Mary Fay is currently West Hartford’s town councilor. A self-professed fiscal conservative, Fay intends on bringing that ideology with her to Washington if elected. She has a long history of campaign experience, winning two-terms as an elected member of the West Hartford Town Council where she served on the budget and finance committee. In her professional life, she was an executive director for the Connecticut Retirement Service Authority, and worked in finance for General Electric and ING. Fay will be running against incumbent John Larson – her former high school history teacher.

Democratic: John Larson

John Larson has served as the first District House Representative since 1999. Before that, he was a multi-term state senator. During his time in D.C., he has championed a number of causes: in 2007 he sponsored the Energy Independence and Security Act, which sought to increase the development and use of renewable energies. He also introduced the Small Business Jobs Act of 2010 to Congress, which sought to provide loans and support to small businesses nationwide. Most recently, he was allegedly involved in a social experiment with food stamps, Medicaid, and social security issues to help shape policies in congress.

Second District: Eastern, includes New London, Enfield, Norwich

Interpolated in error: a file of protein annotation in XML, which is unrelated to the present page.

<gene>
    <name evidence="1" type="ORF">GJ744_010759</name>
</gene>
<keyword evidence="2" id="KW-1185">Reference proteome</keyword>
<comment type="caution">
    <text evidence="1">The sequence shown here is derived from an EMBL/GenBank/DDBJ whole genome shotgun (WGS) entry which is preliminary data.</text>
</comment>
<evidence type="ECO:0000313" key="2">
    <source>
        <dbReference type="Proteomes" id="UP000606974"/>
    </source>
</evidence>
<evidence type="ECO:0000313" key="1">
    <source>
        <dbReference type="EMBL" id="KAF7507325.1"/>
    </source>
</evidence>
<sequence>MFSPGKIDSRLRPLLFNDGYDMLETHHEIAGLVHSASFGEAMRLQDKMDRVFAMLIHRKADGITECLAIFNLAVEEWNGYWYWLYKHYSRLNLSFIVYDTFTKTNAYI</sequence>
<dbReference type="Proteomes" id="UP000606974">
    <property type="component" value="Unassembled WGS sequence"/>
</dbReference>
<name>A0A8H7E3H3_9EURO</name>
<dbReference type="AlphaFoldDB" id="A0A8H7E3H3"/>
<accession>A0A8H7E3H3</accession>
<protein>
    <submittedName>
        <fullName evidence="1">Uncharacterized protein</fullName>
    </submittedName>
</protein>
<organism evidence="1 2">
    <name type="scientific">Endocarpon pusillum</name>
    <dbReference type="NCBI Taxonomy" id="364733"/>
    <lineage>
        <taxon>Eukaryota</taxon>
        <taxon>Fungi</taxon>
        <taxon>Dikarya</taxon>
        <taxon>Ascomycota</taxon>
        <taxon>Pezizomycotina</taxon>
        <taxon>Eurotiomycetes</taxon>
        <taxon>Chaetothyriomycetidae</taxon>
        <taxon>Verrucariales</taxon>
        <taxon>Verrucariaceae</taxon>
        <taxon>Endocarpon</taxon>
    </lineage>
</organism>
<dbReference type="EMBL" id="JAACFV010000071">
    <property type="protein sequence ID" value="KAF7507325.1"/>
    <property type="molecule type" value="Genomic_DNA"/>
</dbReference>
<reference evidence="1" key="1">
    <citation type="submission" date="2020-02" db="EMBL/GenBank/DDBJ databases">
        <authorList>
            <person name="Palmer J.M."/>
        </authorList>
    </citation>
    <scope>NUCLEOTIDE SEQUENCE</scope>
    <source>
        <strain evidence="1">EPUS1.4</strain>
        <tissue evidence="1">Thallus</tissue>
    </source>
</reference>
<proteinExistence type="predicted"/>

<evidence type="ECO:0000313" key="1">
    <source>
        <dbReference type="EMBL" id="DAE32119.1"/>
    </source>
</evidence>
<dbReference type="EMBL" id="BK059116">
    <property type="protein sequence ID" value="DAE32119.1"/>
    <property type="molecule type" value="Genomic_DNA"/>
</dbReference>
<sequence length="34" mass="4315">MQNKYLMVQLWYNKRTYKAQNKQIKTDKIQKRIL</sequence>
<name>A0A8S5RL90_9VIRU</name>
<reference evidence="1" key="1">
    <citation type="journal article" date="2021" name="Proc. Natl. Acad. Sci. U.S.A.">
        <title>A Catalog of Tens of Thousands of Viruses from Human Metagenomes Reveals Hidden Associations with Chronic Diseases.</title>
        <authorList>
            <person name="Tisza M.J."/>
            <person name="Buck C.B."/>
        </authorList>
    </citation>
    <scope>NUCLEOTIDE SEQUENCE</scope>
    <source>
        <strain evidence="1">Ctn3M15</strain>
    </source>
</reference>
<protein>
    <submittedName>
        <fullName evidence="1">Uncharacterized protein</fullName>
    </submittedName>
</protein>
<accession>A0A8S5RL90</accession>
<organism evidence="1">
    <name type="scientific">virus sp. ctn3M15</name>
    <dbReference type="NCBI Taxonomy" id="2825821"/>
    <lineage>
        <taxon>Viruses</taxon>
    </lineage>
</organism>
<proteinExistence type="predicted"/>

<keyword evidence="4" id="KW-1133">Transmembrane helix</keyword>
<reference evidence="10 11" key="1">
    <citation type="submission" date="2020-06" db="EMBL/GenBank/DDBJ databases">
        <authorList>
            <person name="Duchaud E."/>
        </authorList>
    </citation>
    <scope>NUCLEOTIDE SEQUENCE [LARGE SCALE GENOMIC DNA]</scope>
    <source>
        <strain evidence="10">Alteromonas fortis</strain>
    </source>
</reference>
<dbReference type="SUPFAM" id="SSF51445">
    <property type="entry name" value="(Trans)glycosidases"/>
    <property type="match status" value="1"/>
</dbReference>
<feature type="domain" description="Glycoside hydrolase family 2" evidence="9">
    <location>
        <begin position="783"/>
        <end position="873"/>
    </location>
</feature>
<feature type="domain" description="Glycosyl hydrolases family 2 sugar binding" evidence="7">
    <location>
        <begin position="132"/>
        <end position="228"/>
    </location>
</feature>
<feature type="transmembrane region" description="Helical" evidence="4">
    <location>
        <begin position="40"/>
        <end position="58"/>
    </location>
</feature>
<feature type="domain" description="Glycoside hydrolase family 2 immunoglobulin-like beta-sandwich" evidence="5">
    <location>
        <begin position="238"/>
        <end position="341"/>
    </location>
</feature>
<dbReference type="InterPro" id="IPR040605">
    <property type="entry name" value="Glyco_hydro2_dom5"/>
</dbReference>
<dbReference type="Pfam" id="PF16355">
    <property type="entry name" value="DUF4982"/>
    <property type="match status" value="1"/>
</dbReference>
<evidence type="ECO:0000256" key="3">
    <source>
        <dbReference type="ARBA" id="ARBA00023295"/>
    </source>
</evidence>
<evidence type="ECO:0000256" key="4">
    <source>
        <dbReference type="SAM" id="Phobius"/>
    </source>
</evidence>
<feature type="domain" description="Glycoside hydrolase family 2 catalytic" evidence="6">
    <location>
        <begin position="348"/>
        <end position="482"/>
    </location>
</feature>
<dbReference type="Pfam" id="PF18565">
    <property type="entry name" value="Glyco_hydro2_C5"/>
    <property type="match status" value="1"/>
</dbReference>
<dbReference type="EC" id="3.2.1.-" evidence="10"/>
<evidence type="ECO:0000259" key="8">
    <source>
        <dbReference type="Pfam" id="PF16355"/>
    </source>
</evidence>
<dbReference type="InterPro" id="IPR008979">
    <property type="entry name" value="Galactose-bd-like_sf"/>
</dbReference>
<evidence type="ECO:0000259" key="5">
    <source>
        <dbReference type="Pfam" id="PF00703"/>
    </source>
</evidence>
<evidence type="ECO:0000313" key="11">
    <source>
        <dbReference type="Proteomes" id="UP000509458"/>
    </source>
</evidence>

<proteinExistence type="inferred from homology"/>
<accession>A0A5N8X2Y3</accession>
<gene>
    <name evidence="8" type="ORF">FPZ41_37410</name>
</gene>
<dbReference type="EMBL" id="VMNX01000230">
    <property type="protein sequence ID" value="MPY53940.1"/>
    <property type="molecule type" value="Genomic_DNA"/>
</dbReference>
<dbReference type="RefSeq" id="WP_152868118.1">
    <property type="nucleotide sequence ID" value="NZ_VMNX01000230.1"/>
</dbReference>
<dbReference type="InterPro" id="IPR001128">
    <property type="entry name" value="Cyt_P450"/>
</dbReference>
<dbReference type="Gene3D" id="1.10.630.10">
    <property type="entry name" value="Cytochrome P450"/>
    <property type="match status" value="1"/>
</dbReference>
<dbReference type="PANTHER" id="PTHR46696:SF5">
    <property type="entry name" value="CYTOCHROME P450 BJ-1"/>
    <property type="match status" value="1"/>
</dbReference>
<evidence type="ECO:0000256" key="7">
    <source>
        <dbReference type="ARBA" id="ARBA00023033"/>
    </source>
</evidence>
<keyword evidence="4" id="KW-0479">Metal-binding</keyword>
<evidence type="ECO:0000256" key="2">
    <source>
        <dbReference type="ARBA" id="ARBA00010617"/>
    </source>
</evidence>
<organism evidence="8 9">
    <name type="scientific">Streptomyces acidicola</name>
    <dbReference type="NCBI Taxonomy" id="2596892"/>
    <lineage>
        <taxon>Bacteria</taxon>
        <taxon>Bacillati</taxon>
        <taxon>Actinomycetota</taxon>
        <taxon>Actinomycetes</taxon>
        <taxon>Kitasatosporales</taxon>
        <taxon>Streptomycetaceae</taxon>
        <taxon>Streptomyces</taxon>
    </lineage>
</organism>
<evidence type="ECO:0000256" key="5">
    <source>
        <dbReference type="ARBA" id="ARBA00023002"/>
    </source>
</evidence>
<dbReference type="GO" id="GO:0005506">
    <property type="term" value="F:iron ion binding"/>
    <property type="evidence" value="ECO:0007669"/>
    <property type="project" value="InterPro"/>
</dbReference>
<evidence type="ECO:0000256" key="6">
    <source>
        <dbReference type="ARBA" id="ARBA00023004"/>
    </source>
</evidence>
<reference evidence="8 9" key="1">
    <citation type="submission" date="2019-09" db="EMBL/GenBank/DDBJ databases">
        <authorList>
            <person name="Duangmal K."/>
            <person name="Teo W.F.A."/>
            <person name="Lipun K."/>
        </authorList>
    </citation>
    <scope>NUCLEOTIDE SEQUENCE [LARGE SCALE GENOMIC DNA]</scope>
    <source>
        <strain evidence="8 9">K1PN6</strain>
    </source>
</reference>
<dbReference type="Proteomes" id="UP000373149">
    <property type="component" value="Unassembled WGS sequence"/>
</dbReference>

Republican: Tom Gilmer

An Ohio native, Gilmer moved to Connecticut in 2014 where he founded and operated a large a construction management company that has worked throughout the state. He also served as a trade market manager for energy giant BP. Gilmer believes the private sector thrives when the government is kept on the periphery. He favors the looser regulations in the private sector, and has struck a heavy economic note on campaign trail thus far.

Democrat: Joe Courtney

Courtney was a lawyer and Connecticut House of Representatives member before being elected to Congress in 2006. There, he serves on the Armed Services Committee and the Committee on Education and the Workforce. Courtney was a vocal opponent to the Trump corporate tax cuts and Muslim travel ban. He is well known for his support of District 2’s large defense jobs industry.

Third District : Central, includes New Haven and Middleton

Republican: Margaret Streiker

Streiker hopes her background managing large real estate investments and operations will give her an edge in the uphill battle to replace District 3’s long serving incumbent, Rosa DeLauro. Her flagship company, Newcastle Reality, managed and invested millions in residential and commercial properties in New York City. However, it was not without controversy. Before closing in 2019, Newcastle Reality was accused of cost inflation on projects, receiving illegal kickbacks from construction contractors, and illegal buyouts of rent-stabilized apartments. Streiker herself was never singled out – but other employees, and the company as a whole, were.  She has made it a point to highlight that, though she is a republican, she would be willing to oppose the president and work across the aisle when necessary.

Democrat: Rosa DeLauro

DeLauro began serving as District 3’s representative in 1991. Since, has a history of championing progressive causes in D.C. DeLauro’s taken vocal and progressive stances on healthcare, gun control, and campaign finance reform. She is one of the original members of the Congressional Progressive Caucus and currently sits on a subcommittee dedicated to the organization of federal funds for coronavirus relief efforts.